While there are times of peril for HCA, each life-threatening situation simply terminates the current scene, and places him back to a point prior to the endangerment, allowing the player a "do-over". This is in keeping with -- and most appropriate for -- the "family friendly" focus and rating of the game.

One thing I found quite odd is that during game play HCA never speaks. During the interludes between major sections (in the puppet theater), he does speak to the audience. However, in all of his "dialogues" with the characters in the game, only the other characters speak; Hans is completely silent. I never was able to determine why the developers chose this paradigm, as it made no sense at all.

As good as TUPD is, there were some setbacks and shortcomings, as well. The most prevalent, on my own system, was the repeated game crashes that I experienced every time I played. With the help of the developer's technical support team, I tried a variety of changes to my system, in an attempt to reduce or eliminate the crashes. But while I was able to occasionally limit them, I was never able to eliminate them entirely. This made game saving a regular experience, as I soon tired of replaying entire sections of the game due to the crashes.

Navigation also presented some unusual problems. As mentioned above, the game uses a third-person point-and-click interface. However, HCA can also be moved using the arrow keys, although in a more limited manner. As a result, it is usually desirable to use the mouse to move him through scenes. But unlike other similar third-person perspectives, where characters move fluidly (and intelligently) around obstacles in their path, HCA is not always able to navigate around obstacles -- people, doorways, furniture, etc. Rather than walking around obstacles, he will often get "hung up" on something, and sometimes cannot be extricated using the mouse. At these times, resorting to the arrow keys would typically "unstick" him, and allow him to continue on. But that meant a lot of "back and forth" between the mouse and the arrow keys -- something that should have been unnecessary, with a better navigation engine.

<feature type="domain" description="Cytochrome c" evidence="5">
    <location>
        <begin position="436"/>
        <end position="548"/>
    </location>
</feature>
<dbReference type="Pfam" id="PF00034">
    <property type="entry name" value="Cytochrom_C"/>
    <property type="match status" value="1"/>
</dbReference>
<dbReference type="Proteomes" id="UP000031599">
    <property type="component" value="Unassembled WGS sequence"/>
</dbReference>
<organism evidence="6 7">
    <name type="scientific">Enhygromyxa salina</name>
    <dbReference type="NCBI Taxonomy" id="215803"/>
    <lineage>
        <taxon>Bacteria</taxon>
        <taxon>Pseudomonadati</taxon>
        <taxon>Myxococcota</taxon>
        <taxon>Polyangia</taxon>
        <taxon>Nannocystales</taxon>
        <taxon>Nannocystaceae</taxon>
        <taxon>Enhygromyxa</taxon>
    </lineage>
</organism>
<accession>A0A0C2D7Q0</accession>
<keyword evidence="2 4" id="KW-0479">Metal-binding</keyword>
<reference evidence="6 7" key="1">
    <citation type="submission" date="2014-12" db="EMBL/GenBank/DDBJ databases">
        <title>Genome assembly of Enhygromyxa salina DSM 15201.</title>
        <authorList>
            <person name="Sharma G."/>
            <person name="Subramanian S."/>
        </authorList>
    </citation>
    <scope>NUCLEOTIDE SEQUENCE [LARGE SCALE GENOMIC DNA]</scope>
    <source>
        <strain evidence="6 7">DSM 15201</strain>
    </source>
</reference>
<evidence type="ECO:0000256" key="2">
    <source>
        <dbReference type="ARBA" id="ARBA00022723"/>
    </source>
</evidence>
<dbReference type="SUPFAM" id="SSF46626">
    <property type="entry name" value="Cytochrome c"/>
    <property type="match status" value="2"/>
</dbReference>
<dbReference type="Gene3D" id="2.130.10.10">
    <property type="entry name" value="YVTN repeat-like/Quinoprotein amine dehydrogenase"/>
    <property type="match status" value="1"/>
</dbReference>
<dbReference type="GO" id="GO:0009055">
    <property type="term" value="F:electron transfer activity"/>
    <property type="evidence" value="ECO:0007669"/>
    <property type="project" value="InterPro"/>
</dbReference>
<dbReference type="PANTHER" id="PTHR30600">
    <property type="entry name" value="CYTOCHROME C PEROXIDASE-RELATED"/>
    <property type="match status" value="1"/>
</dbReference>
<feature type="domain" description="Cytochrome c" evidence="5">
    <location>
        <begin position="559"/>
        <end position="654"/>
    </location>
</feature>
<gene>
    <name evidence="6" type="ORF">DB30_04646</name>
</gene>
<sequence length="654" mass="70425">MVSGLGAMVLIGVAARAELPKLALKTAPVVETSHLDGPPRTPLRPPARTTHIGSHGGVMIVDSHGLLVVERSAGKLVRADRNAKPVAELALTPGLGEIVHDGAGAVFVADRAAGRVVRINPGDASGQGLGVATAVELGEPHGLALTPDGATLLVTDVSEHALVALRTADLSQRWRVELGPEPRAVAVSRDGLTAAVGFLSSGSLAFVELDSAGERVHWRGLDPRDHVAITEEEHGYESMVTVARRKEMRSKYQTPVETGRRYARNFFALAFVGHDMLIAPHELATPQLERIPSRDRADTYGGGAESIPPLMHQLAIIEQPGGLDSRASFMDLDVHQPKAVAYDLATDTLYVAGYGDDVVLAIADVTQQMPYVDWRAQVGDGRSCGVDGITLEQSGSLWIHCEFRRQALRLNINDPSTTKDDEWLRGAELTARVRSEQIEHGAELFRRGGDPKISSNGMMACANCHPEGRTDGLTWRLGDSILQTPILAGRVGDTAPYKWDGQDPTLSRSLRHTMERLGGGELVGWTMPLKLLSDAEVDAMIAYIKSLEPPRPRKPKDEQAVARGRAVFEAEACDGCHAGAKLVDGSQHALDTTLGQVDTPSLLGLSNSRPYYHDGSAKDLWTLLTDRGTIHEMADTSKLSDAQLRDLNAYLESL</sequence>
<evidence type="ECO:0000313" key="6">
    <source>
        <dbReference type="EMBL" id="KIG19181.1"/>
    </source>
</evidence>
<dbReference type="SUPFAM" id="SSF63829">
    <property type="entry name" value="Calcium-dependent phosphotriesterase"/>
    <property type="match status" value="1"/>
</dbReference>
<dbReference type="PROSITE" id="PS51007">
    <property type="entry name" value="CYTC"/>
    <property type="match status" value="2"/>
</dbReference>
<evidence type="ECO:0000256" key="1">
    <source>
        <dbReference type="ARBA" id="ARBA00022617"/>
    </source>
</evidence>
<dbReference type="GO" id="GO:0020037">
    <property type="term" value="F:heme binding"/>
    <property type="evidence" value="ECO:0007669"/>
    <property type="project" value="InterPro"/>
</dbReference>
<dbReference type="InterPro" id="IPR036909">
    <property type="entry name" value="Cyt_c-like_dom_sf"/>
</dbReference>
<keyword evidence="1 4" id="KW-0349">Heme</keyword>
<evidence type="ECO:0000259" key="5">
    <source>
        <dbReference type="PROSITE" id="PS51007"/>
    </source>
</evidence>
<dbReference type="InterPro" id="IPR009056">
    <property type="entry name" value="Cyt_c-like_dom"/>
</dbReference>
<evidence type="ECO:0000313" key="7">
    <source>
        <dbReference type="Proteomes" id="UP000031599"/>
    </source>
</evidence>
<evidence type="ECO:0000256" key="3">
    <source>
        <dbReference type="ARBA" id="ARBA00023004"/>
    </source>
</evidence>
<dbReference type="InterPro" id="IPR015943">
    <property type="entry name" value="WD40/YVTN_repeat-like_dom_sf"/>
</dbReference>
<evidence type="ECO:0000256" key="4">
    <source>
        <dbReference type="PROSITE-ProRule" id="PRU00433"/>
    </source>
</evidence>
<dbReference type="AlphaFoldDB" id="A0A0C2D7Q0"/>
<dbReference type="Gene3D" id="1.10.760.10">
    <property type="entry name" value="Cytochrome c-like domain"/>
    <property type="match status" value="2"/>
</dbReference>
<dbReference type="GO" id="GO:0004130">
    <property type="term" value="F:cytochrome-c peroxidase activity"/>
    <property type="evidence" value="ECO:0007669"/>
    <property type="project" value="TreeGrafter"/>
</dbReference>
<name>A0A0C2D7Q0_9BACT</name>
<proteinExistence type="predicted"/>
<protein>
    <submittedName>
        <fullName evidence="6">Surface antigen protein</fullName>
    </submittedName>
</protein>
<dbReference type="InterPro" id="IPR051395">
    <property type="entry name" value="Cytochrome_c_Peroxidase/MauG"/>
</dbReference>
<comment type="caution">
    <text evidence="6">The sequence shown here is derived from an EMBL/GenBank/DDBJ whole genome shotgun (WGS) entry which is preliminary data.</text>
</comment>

While most of the game is fairly simple -- the puzzles are usually obvious, and the things that HCA needs to do are typically quite clear -- there are occasional times when the "next step" is not intuitively obvious. And since the story line drives the action, the game becomes quite linear -- even to the point of "bottlenecking" at those times when the next step is unclear or non-intuitive. A few more hints in Hans' journal, or some additional dialogue from the other characters, would have made for a smoother progression at those points.

The game also appears to be a tremendous resource hog. While the minimum hardware requirements are not that demanding (and my own system exceeded them considerably), things like scene changes, or moving from one major section to another, resulted in incredibly long delays -- especially given that the entire game installs on the hard drive, and does not require the CDs to play. It was not uncommon for a scene change to take in excess of 30 seconds, which breaks up the continuity of the story and emphasizes that it's just a computer game.

TUPD provided just the right amount of game play (about 15 hours) -- long enough to keep me pleasantly occupied, yet not so long that I got bored with it. Given the target audience, that should be about right.

Anyone looking for a whimsical fairy tale of a game, suitable for the entire family, won't be disappointed with the excellent implementation of The Ugly Prince Duckling. The strengths of the game readily outweighed some of the minor annoyances. We can only hope that Guppyworks will continue their good work, and improve on the few shortcomings in TUPD, to bring us another HCA tale in the not-too-distant future.

-- Frank D. Nicodem, Jr.